• Dredd in Dredd, very much, and Anderson in the same film becomes one over the course of the story. Dredd in Judge Dredd, not so much, because of the actor' Large Ham tendencies. Best exemplified with his "I am the Law" Catch-Phrase; in the former it's threatening and soft-spoken, in the latter loud and unintelligible.
  • In Edge of Darkness (2010), the protagonist Craven is a former Vietnam vet who can't understand why others "make such a big deal" out of Post Traumatic Stress Disorder and shows little outward signs of his emotions during his Roaring Rampage of Revenge aside from a brief breakdown after his daughter Elle's murder.
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  • Subverted by John Preston in the movie Equilibrium. He starts the movie feeling no emotion, but by the end, when he goes off the emotion-inhibiting drug, he feels the full spectrum of human emotion while having to hide it from his superiors.
  • The Good Shepherd: Edward Wilson is almost emotionally dead. This was possibly the result of witnessing his father's suicide, but as an adult he's closed off to his wife (whom he doesn't love anyway) and his son, barely has a reaction when his mentor is killed, and even sends his son's lover to her death with no remorse.
  • Thorin is this in the Hobbit films.
  • Inglourious Basterds: Hugo Stiglitz, at least until the scene where he dies, where he begins to show some visible anger.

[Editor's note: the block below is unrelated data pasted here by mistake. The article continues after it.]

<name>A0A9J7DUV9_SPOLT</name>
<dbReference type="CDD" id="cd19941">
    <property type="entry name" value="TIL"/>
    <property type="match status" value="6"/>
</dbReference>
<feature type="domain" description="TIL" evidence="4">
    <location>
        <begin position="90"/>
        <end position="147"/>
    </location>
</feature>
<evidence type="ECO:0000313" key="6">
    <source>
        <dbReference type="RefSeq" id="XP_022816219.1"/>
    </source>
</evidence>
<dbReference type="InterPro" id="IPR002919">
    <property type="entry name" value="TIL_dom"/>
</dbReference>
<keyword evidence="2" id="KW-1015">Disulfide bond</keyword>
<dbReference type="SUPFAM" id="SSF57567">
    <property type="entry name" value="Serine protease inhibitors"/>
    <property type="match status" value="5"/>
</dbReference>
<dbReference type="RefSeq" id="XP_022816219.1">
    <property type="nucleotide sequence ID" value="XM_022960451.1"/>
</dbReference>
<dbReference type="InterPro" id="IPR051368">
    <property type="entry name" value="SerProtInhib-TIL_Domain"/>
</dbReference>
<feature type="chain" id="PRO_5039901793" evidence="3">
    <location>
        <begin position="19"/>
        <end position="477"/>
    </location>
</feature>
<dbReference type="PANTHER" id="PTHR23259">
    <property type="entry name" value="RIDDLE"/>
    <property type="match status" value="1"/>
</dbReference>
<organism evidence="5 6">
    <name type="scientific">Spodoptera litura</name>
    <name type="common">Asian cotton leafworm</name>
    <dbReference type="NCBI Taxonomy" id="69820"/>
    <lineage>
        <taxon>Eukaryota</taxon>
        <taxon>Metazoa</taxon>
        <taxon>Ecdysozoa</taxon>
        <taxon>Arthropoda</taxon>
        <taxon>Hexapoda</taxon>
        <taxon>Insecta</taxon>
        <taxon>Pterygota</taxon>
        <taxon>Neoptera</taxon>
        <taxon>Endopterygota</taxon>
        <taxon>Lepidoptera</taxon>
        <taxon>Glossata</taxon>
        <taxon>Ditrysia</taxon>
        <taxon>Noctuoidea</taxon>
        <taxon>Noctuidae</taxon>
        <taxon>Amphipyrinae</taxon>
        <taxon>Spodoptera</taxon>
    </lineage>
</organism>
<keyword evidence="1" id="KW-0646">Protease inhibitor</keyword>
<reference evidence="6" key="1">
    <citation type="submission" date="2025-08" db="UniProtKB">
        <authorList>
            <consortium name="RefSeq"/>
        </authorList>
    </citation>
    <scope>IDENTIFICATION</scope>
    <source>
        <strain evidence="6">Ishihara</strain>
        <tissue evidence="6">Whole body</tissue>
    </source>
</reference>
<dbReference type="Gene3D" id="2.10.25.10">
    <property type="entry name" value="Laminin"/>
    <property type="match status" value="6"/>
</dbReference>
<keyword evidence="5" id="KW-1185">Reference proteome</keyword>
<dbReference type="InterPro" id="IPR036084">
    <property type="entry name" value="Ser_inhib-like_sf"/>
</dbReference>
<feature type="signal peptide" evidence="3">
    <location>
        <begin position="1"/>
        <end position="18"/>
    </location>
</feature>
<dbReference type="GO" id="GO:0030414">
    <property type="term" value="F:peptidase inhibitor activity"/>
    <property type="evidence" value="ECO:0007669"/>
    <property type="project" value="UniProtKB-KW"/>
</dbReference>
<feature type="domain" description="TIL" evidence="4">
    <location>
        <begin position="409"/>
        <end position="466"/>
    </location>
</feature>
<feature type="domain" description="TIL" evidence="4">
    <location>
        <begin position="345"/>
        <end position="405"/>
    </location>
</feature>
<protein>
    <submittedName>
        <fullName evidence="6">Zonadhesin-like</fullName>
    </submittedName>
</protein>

• Subject of an amusing bit in It's a Mad, Mad, Mad, Mad World, where Sylvester's unnamed girlfriend maintains a perfect stone face while go-go dancing in a bikini.
  • An example of a female protagonist who is both stoic (badass) and emotionless (otherworldly) simultaneously: Matsu from the Joshuu Sasori series. In this case, she's the type whose stoicism complements her mental invulnerability.
  • The Man Who Fell to Earth has Alien Among Us Thomas Jerome Newton, who is much more stoic than in the book. Despite him slipping into alcoholism, failing his planet, letting his family die, and losing the only thing he has left to love he never sheds a tear; when emotions crack his façade they are most often borne of fear and/or physical pain.
  • Marvel Cinematic Universe:
    • Bruce Banner in The Incredible Hulk, for all emotion, not just anger. Because otherwise... y'know...